Ben Shneiderman, University of Maryland College Park
                                Xerox PARC Auditorium
                                3333 Coyote Hill Road
                                 Palo Alto, CA 94304
              (BayCHI meeting attendance is free & open to the public.)
                 Socializing/networking from 7 to 7:30 in the lobby.
                           Coffee and tea will be provided.
                    BayCHI programs are not audio- or videotaped,
                      and taping by attendees is not permitted.
    About "On-Line Communities: Designing Usability, Supporting
    "Like twentieth-century architects and town planners, on-line community
    developers shape digital landscapes, but successful on-line communities
    also need a purpose, people, and policies."
    In millions of on-line communities, people meet to debate baseball
    scores, compare childbirth experiences, get information about stocks,
    and ask for consumer advice.  People create communities by their
    presence or absence and their behavior and personalities, and so do
    moderators and others with special roles.  Developers can't control
    what people do, but they can influence them by defining purposes and
    policies.  Designing software that is consistent, predictable, easy to
    learn, and supportive of how people want to interact has an impact too.
    Supporting social interaction (i.e., sociability) and human-computer
    interaction (i.e., usability) can produce thriving on-line communities
    instead of electronic ghost towns.
    Many developers design software, thinking they are designing
    communities.  Meanwhile, keen-eyed, reflective sociologists describe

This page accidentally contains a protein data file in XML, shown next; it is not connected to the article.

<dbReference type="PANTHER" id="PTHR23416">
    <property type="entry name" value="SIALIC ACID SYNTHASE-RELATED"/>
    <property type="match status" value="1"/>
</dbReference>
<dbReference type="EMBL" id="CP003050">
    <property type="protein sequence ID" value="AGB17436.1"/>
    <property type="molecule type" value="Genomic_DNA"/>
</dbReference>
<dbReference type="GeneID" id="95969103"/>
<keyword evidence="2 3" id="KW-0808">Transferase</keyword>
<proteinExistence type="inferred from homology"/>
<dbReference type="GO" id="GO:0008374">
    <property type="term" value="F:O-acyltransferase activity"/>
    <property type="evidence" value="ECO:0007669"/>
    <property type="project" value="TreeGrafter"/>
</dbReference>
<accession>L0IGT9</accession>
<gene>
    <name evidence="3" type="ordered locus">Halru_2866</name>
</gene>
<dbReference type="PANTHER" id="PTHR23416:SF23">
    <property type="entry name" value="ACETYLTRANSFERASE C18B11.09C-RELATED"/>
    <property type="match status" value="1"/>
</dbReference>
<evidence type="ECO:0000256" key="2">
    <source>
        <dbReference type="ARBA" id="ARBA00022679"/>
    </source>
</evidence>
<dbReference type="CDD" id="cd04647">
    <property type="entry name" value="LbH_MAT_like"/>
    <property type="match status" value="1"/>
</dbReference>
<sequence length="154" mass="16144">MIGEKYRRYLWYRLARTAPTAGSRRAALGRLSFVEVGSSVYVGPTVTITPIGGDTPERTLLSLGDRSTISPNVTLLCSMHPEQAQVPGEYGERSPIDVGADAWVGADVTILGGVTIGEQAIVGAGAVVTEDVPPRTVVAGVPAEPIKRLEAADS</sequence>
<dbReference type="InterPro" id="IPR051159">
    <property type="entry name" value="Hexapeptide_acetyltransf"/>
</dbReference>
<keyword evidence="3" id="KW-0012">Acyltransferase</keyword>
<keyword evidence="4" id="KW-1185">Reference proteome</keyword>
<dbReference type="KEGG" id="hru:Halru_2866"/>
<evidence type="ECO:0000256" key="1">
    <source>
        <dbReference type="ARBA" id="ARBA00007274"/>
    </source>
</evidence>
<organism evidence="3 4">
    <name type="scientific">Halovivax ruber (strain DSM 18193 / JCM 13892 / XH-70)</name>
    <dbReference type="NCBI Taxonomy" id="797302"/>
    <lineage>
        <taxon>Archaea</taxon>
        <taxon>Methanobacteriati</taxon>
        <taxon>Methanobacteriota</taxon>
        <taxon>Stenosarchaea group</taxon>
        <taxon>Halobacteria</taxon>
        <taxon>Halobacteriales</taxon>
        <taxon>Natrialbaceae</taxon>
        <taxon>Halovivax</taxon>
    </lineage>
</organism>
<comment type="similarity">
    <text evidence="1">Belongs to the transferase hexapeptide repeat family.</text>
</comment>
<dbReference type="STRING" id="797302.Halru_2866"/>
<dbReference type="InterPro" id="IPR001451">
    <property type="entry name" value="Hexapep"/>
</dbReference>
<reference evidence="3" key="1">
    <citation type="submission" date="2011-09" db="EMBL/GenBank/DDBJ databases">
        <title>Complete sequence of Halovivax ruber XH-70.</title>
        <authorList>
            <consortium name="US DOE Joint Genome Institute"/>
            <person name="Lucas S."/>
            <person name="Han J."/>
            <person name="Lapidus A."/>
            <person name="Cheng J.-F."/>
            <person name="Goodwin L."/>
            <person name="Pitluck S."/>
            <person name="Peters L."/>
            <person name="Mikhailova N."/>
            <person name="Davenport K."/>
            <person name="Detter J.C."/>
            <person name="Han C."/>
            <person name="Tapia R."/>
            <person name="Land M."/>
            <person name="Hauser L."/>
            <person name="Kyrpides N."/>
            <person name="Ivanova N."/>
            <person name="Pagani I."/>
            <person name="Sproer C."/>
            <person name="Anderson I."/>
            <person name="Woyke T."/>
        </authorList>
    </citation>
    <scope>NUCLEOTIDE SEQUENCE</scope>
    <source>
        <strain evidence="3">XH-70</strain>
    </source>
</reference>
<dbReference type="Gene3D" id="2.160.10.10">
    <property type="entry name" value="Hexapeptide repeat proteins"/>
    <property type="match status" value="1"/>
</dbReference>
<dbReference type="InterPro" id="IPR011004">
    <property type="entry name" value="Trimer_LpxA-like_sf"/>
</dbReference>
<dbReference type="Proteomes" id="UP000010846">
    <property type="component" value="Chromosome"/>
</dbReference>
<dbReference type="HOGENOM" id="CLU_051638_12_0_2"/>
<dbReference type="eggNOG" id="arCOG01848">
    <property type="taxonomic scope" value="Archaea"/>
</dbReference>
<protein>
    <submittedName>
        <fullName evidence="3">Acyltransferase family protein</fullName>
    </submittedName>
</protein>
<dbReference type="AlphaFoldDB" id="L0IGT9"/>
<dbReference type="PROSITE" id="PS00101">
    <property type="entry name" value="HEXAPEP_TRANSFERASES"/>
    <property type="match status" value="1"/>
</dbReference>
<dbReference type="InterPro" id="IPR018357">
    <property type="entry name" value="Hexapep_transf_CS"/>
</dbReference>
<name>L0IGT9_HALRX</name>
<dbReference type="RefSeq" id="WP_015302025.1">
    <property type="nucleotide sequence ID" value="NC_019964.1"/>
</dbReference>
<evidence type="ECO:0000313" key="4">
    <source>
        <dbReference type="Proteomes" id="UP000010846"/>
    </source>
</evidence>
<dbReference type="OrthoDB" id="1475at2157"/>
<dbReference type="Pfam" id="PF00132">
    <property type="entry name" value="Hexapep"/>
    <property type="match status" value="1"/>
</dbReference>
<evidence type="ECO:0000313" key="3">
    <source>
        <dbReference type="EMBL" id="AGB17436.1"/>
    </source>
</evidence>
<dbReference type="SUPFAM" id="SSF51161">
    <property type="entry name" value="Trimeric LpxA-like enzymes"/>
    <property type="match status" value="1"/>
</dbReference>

the emergence of communities.  But communities are neither designed nor
    do they just emerge.  Like physical communities they evolve and change
    over time.
    In this talk I discuss how developers can create sociability and
    usability for different kinds of communities.  Compelling examples from
    research on empathy, hostility, and lurking illustrate key points.  I
    also suggest how on-line communities may enhance or destroy growth of
    social capital in our society.
    JENNY PREECE researches and teaches human-computer interaction and
    on-line communities.  Current projects include characterizing lurking
    behavior, supporting on-line moderators, and identifying models of
    community.  Jenny is also experienced in distance education, having
    worked at the British Open University for fifteen years.  She is a
    coauthor of a leading HCI text and of a new text, "Interaction Design,"
    available Fall, 2001.
    Jenny's new book, "On-Line Communities: Designing Usability, Supporting
    Sociability," is published by John Wiley & Sons, Fall 2000
    About "Leonardo's Laptop: Human Needs and the New Computing":
    The old computing was about what computers could do; the new computing
    is about what users can do.  Attention is shifting from making
    computers intelligent to making users creative.  Human-computer
    interaction research and usability engineering are emerging in
    scientific and technology communities, but they have been criticized as
    being merely evaluative rather than generative.  I will take Leonardo
    da Vinci as an inspirational muse because he combined scientific
    exploration with practical application and esthetic sensitivities.
    The first lesson is to think more deeply about the full range of users'
    needs.  This talk lays out five circles of human relationships and four
    stages of social activities.  These form a basis for user interface
    innovation that covers mobility, ubiquity, and community.  Information
    resources will sprout from InfoDoors and WebBushes.  Buddy lists and
    million-person communities will be accessible through palmtop and
    fingertip devices.
    The second lesson of the new computing is universal usability.
    Leonardo's sympathy for the underprivileged would make him a crusader
    for crossing the digital divide.  Successful systems will be customized
    for diverse users, tailorable to a wide range of hardware, software,
    and networks, and designed to bridge the gap between what users know
    and what they need to know.
    The third lesson, which will occupy researchers for the next century,